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slick4591

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Just been notified that the breeder in Dewey Rose, Georgia will be ready for me to pick out my two bred heifers at the end of July or first of August. I think some of y'all have told me that it's going to be like Texas and hottern' he!!.

So, I'm looking for tips on how to cool a cattle trailer down to make the trip home (14+ hours). I realize I should be making frequent stops and off loading them for water and rest, but I don't have any idea where I would be able to do that. I've thought of a mister system that people use with hogs, but I've read where using that with cows really only creates a sauna for them. I've never hauled anything close to that long in this kind of heat. Kicking around the thought of driving thru the night, which appears to be my best option at the moment.
 

Bright Raven

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I have a 11 hour run from here to Fire Sweep. I have moved them at least once in August and a couple times in July. My policy is to load them and only stop moving when I have to get gas. They always come off thirsty but are absolutely fine.
 

Farm Fence Solutions

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We never worried about watering the cattle until the first horse tied up and died. Kinda like a canary in a mine. lol
 

TexasBred

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slick4591":31yqnyz3 said:
Just been notified that the breeder in Dewey Rose, Georgia will be ready for me to pick out my two bred heifers at the end of July or first of August. I think some of y'all have told me that it's going to be like Texas and hottern' he!!.

So, I'm looking for tips on how to cool a cattle trailer down to make the trip home (14+ hours). I realize I should be making frequent stops and off loading them for water and rest, but I don't have any idea where I would be able to do that. I've thought of a mister system that people use with hogs, but I've read where using that with cows really only creates a sauna for them. I've never hauled anything close to that long in this kind of heat. Kicking around the thought of driving thru the night, which appears to be my best option at the moment.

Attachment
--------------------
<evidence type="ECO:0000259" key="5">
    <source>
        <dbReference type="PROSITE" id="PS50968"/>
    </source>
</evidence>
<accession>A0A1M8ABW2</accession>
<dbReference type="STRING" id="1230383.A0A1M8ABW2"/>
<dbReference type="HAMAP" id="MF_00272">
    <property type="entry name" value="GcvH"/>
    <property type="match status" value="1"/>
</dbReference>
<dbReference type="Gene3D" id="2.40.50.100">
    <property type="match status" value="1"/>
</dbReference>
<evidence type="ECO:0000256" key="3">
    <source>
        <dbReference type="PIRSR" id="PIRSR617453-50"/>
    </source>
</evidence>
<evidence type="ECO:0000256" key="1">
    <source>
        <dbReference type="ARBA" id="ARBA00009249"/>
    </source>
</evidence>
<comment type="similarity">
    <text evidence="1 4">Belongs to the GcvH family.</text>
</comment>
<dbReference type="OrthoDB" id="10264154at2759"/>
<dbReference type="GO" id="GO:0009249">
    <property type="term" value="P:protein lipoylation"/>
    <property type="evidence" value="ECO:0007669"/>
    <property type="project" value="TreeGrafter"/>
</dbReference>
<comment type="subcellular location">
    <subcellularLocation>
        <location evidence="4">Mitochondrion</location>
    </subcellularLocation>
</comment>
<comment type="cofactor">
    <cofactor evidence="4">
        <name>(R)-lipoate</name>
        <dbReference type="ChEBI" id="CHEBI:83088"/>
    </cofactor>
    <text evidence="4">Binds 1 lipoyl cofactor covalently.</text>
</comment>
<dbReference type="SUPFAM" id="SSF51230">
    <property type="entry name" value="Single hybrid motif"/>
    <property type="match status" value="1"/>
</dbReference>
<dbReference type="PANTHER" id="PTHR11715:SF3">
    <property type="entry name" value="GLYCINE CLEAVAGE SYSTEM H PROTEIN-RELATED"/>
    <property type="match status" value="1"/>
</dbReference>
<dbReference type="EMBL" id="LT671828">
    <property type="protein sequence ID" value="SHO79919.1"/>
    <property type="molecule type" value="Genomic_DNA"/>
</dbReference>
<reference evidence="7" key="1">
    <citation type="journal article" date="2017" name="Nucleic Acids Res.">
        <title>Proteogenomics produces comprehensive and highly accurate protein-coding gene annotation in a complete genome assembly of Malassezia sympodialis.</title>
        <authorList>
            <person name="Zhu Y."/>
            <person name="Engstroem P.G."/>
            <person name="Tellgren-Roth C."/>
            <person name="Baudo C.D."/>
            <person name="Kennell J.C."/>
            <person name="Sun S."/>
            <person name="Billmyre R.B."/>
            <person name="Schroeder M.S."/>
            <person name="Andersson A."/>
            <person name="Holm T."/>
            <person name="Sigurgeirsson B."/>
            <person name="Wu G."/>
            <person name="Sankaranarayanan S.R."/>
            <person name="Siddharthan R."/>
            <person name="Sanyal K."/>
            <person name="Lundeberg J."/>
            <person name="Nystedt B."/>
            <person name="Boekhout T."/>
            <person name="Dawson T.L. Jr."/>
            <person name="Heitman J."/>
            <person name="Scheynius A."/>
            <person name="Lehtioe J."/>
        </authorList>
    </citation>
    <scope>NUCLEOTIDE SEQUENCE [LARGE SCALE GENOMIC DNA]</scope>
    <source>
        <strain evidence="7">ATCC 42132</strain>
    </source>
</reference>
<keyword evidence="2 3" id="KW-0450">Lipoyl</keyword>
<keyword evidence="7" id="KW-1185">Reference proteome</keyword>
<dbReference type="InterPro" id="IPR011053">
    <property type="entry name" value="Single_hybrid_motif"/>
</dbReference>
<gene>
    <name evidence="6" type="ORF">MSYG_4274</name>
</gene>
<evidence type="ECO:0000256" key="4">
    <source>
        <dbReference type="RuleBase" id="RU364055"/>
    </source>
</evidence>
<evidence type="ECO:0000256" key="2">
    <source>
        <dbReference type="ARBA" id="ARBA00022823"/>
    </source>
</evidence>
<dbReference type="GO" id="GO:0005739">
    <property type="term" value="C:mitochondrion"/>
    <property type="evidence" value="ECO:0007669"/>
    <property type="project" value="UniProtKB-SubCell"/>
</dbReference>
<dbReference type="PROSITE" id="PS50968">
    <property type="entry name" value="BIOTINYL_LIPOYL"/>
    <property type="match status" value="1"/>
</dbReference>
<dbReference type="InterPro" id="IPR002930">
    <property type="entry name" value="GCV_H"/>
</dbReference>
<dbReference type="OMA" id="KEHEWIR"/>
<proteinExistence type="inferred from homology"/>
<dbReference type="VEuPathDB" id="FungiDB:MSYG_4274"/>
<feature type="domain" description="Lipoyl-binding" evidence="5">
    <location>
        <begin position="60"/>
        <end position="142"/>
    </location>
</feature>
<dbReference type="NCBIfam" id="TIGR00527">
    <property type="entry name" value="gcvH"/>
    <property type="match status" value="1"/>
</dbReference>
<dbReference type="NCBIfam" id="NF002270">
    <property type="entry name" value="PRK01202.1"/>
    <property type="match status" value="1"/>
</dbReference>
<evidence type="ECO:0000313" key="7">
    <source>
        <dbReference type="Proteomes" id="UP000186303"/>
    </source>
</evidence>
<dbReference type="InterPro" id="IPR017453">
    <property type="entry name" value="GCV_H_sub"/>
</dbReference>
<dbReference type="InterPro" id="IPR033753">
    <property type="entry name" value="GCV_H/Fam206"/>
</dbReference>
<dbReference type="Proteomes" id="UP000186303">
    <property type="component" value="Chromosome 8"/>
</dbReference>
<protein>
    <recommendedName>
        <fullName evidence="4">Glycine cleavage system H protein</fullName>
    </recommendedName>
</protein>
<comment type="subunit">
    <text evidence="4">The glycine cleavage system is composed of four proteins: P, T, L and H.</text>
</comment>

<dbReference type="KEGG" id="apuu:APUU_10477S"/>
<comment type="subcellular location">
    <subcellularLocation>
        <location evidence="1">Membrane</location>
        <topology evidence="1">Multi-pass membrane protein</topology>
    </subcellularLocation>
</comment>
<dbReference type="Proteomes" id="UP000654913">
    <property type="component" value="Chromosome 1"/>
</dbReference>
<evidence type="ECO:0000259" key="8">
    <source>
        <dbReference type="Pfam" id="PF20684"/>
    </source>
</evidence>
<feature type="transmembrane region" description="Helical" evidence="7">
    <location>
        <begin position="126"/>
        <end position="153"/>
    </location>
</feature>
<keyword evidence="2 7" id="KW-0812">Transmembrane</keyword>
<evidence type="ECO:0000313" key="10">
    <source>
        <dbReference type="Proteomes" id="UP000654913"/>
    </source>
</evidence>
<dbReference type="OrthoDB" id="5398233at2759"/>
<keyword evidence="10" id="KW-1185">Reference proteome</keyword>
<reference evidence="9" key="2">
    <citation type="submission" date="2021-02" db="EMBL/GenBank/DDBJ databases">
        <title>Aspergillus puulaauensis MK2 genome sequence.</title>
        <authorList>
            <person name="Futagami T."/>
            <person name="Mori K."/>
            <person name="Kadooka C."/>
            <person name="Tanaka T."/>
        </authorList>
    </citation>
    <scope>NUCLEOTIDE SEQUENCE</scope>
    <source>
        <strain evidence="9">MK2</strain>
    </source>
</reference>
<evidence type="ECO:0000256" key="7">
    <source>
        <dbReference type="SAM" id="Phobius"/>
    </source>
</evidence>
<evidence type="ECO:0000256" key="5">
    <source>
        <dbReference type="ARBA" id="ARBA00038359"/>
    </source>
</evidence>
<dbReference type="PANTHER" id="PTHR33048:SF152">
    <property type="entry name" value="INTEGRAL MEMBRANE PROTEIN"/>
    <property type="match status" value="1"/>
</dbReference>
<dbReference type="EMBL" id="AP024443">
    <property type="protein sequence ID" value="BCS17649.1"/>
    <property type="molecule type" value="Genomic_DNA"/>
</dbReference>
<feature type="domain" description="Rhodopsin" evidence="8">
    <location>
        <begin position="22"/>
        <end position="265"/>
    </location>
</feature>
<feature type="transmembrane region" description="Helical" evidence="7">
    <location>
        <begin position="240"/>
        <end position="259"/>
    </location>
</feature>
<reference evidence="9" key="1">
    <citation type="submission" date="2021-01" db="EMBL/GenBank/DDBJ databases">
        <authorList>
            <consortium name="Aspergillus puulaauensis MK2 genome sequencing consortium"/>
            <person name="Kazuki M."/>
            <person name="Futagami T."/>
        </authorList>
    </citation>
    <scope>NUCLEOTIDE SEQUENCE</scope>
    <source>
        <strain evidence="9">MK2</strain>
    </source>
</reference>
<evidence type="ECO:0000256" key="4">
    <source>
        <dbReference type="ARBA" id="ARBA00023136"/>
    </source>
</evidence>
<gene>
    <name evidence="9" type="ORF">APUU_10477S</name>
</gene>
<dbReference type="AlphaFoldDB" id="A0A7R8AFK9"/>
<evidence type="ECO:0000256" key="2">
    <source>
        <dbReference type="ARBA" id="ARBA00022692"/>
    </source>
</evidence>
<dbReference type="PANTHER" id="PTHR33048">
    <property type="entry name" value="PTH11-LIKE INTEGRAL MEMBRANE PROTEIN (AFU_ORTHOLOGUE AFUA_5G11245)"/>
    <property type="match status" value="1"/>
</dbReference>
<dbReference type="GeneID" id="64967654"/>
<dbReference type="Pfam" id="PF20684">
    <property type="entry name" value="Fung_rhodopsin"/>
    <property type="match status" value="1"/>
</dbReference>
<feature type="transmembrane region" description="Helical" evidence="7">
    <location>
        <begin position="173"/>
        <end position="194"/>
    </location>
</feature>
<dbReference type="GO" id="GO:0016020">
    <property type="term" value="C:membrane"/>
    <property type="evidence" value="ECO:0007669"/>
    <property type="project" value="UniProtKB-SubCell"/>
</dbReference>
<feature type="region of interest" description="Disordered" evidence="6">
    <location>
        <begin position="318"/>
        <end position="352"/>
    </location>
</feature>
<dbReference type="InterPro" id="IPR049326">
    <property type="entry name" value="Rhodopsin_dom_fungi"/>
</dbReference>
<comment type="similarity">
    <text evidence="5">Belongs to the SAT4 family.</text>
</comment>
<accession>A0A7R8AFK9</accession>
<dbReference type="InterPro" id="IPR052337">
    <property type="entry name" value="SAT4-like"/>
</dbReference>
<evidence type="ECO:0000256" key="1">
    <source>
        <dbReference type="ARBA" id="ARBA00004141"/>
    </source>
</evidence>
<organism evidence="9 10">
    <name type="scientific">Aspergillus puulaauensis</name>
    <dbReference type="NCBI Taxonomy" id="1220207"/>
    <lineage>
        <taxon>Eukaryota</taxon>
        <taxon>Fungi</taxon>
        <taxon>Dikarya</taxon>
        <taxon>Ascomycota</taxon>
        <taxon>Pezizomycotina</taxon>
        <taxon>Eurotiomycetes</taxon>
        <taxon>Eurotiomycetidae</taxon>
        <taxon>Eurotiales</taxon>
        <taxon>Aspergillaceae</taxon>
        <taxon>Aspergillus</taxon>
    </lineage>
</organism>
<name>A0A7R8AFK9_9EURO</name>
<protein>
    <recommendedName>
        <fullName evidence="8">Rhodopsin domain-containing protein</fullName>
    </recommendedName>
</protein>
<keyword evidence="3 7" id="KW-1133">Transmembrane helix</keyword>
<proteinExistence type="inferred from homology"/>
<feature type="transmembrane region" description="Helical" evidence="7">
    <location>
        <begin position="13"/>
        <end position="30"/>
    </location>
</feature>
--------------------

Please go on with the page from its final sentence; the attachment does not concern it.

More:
Slick you can usually find some sale barns that will let you off load, water your cattle and give them some feed if you ahve it. The really good ones probably won't even charge you for it. Misting is ok as long as your driving but they'll dry out pretty fast. Soak them down good before you take off and it should keep them good for a couple of hours.
 

kenny thomas

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If only 2 put one in front and one in back. Drive through the night and give them water a coouple times when you stop for gas. Cattle leave here every week heading to western Nebraska and are never unloaded.
 

SmokinM

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I do a fair bit of hauling, IMO best thing you can do is load them up and hammer down. Get another driver if you can/ need to. At night is your best bet, cooler and less traffic= better time. Don’t unload til you get home. Offer water when you get fuel but don’t be surprised if they don’t drink. Make sure your trailer has plenty of room and air flow and they will be fine. The least amount of time on the trailer will help them more than anything. Like Kenny said they ship cattle that far and then some everyday, they don’t offload and they don’t stop. They do haul azzz though.
 

callmefence

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TexasBred":1gqnhf3g said:
slick4591":1gqnhf3g said:
Just been notified that the breeder in Dewey Rose, Georgia will be ready for me to pick out my two bred heifers at the end of July or first of August. I think some of y'all have told me that it's going to be like Texas and hottern' he!!.

So, I'm looking for tips on how to cool a cattle trailer down to make the trip home (14+ hours). I realize I should be making frequent stops and off loading them for water and rest, but I don't have any idea where I would be able to do that. I've thought of a mister system that people use with hogs, but I've read where using that with cows really only creates a sauna for them. I've never hauled anything close to that long in this kind of heat. Kicking around the thought of driving thru the night, which appears to be my best option at the moment.